The Motley Fool Discussion Boards
Personal Finances / Credit Cards and Consumer Debt
|Subject: Re: I have a collection!!!||Date: 10/7/2003 12:17 PM|
|Author: joelcorley||Number: 171174 of 307558|
You wrote, I'm having trouble believing that you don't know how authorized users work, especially since they've been covered extensively here on this board, but... Easy. If an authorized user makes a purchase with your credit card, you are responsible for paying for that purchase. The same goes for joint cardholders - even more so. Plain and simple. I have never heard of an exception to this rule. There IS no contract between her and the merchant. You're having a mental block. It has absolutely, positively NOTHING to do with who actually makes the purchase. It has EVERYTHING to do with whose account it is. The account is yours. She is an authorized user. That means you allow her to use your account. Whatever she buys, you and you alone are responsible for payment on. As for my reference to an attorney... yes, it is absolutely ridiculous to get an attorney over an $83 collection, but you're that's not where you're talking about stopping. You're talking about suing them. Right there is where I'm telling you to get an attorney. And unless you have six figures of reserves, and no job to attend every day, you're kidding yourself by thinking you have the resources to play plaintiff OR defendant against a company of almost any size.
Of course I understand how an authorized user works on an account. But you seem to be under the mistaken impression that something has been bought on account. It hasn't.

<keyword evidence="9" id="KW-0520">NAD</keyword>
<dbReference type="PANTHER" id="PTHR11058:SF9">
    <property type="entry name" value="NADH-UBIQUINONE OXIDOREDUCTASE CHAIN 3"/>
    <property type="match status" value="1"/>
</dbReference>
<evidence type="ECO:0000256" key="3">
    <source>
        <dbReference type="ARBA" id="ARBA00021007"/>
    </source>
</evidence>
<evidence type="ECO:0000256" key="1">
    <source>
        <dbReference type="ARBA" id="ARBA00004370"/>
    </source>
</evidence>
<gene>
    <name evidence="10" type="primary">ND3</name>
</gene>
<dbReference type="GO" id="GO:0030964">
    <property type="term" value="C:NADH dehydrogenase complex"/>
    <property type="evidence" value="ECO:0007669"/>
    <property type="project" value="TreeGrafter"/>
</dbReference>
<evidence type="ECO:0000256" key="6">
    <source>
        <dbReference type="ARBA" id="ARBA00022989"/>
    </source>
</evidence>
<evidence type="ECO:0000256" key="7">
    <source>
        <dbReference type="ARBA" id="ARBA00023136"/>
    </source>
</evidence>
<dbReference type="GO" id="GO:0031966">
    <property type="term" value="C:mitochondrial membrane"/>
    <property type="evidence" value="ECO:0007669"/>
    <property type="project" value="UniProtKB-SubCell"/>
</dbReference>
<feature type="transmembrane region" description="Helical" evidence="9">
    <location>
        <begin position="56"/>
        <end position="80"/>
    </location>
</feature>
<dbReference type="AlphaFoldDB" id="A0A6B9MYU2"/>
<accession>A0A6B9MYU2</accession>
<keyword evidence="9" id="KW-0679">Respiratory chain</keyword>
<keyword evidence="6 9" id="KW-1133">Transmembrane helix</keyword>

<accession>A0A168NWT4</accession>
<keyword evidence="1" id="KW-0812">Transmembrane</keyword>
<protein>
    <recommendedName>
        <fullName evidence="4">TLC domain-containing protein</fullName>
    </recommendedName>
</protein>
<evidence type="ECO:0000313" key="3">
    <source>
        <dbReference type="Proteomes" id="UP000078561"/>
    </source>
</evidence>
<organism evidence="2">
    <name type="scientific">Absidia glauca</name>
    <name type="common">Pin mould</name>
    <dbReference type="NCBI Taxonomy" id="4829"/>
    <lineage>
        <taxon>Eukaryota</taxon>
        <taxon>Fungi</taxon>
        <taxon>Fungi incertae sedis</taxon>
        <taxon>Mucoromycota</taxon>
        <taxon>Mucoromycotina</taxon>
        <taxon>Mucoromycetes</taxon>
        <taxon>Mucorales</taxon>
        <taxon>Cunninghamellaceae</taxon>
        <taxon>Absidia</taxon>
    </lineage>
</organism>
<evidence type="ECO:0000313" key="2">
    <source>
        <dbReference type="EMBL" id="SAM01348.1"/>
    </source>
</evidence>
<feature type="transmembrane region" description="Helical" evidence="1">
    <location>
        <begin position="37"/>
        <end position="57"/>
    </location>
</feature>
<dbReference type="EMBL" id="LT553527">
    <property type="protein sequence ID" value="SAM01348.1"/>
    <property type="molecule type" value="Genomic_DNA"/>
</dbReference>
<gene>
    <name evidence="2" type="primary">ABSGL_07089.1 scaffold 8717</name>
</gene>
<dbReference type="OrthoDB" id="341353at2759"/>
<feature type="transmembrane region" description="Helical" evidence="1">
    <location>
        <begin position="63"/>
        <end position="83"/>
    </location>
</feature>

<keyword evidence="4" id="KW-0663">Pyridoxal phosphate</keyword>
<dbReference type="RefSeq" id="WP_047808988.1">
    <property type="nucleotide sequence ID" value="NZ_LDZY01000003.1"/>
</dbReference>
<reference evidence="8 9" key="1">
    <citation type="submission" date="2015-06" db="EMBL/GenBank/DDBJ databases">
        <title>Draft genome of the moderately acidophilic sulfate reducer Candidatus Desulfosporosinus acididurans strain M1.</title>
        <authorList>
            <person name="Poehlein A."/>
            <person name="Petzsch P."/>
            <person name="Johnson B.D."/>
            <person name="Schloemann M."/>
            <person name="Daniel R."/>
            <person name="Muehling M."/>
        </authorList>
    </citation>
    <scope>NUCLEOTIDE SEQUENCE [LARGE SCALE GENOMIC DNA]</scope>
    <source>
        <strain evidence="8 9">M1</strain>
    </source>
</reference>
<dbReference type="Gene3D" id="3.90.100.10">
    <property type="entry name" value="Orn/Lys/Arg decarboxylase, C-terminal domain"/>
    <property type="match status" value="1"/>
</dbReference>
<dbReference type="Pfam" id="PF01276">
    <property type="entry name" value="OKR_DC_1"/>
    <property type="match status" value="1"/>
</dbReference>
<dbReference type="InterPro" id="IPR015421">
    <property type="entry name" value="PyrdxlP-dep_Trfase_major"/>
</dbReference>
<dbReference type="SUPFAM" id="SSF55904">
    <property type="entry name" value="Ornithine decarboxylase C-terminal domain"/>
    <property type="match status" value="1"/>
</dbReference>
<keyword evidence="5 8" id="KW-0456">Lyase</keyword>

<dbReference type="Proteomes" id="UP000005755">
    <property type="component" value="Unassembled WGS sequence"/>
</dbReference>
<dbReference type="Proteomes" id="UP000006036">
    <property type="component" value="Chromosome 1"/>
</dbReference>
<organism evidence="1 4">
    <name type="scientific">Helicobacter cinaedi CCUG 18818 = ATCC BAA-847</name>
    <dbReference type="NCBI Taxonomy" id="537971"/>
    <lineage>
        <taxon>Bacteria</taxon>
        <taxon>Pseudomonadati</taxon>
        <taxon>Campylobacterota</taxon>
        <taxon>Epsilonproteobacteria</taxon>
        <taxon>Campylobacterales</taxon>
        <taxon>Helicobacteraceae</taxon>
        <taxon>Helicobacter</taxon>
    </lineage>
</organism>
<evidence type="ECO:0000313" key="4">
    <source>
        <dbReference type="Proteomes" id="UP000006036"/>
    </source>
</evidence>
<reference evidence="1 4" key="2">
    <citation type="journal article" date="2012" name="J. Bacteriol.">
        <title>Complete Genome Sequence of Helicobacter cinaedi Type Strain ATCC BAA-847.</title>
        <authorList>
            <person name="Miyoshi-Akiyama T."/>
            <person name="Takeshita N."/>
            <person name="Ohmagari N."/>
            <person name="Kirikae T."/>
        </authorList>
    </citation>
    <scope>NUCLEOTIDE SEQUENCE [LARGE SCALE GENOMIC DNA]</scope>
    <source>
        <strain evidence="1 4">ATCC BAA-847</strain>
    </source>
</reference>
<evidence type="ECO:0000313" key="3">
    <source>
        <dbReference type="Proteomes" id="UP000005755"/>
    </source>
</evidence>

A contract is the only legal mechanism available to enforce an obligation between two private parties. (A public, government entity can create and enforce obligations through additional means as provided by law.) If a contract does not exist, neither does an enforceable obligation. Contracts do not have to be written; but without something in writing or something recorded, you will have a difficult time proving it in court and an almost impossible time proving it to a CRA.
There's no reason I need six figures of reserves. You seem to be intimidated by our legal system. It doesn't take a lot of money to sue someone. I can sue anyone in small claims court for about $80 and a day or two off of work. (Naturally, there are limitations placed on the jurisdiction and amount of award available in small claims court; but we should be well within those restrictions in this case.) I've sued people before. Large or small, they're all the same before a judge.
Besides, if I sue this collection agency and the provider, all I risk is loss of my time, the $83 and court costs. Whether they win or loose, they'll be out the cost of paying someone to represent them -- always true of corporations; but not individuals. Plus, if I win I could claim statutory damages of around $1,000 for using unfair collection practices (FDCPA) and lying on my credit report (FCRA).
Personally, I think that if the collection agency doesn't back down, suing them is a pretty safe, low-cost and effective option. And I just don't see why I should fear using it. I wonder why you do.
|Copyright 1996-2013 trademark and the "Fool" logo is a trademark of The Motley Fool, Inc. Contact Us|